NEW ORLEANS (AP) — A federal judge has ruled that the U.S. Army Corps of Engineers must consult with federal fisheries experts on the effects of opening a spillway that protects New Orleans from Mississippi River flooding, but threatens coastal Mississippi marine life and tourism.

The Bonnet Carre spillway control structure is upriver from New Orleans. It was used infrequently after it was completed in the 1930s. But after being opened once in 2018, it was opened twice in 2019 — the first time it was opened in consecutive years and the first time it was used twice in one year.

Opening the spillway diverts Mississippi River water along a 6-mile (9.7-kilometer) course of guide levees to Lake Pontchartrain and Lake Borgne, after which it flows to the Mississippi Sound in the Gulf of Mexico. The influx of river water carries pollutants and nutrients into the sound and reduces salinity. The result can be damage to oyster, fish and crab habitats, and algae blooms that also affect marine life and beaches.

Coastal Mississippi governments and business interests sued the Corps over the openings in 2019, saying the Corps was legally required to consult with the National Marine Fisheries Service before opening the spillway. On Wednesday, U.S. District Judge Louis Guirola Jr. agreed. He said there was evidence that the Corps “created an increased risk of actual, threatened, or imminent environmental harm that directly affected the Plaintiffs when it opened the Spillway without consulting with the Fisheries Service.”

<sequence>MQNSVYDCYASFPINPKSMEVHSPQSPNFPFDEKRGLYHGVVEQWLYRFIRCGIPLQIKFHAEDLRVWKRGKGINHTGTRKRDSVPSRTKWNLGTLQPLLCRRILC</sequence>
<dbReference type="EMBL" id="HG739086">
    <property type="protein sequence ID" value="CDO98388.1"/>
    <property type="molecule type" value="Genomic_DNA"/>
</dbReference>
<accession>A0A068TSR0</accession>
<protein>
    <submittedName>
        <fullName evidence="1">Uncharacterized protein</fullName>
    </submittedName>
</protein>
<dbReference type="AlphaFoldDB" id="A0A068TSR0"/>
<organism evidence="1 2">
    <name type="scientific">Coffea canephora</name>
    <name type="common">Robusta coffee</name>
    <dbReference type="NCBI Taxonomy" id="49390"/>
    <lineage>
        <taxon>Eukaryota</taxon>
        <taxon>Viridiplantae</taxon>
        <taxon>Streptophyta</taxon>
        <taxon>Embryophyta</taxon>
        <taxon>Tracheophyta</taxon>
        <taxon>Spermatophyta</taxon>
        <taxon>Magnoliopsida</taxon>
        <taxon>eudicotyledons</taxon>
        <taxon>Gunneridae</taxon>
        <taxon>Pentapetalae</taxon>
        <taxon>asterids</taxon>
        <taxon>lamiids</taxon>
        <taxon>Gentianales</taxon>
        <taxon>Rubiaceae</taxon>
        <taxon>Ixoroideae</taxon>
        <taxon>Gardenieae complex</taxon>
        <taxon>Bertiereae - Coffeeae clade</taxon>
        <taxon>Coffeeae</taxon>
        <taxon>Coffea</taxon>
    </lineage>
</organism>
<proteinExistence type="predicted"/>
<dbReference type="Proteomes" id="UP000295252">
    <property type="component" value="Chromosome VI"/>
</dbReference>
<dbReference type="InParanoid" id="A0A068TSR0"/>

“Consultation in the future may well require the Corps to consider alternatives that would lessen this environmental harm and additional damages to Plaintiffs,” Guirola added.

Guirola said a consultation between the Corps and NMFS on the effects of opening the spillway must be completed by Sept. 30. Whether that would preclude the Corps from opening the spillway should a high Mississippi River threaten New Orleans before the consultation is completed was not immediately clear.

A Corps spokesman declined comment, referring queries to the U.S. Department of Justice. A department attorney didn’t immediately respond to an emailed request for information.

Biloxi, Mississippi’s mayor, Andrew “FoFo” Gilich, hailed the ruling in an emailed news release. “The Coast finally has a foot in the door through the National Marine Fisheries Service for our voices and scientific facts to be heard to prevent the death of the Mississippi Sound,” Gilich said.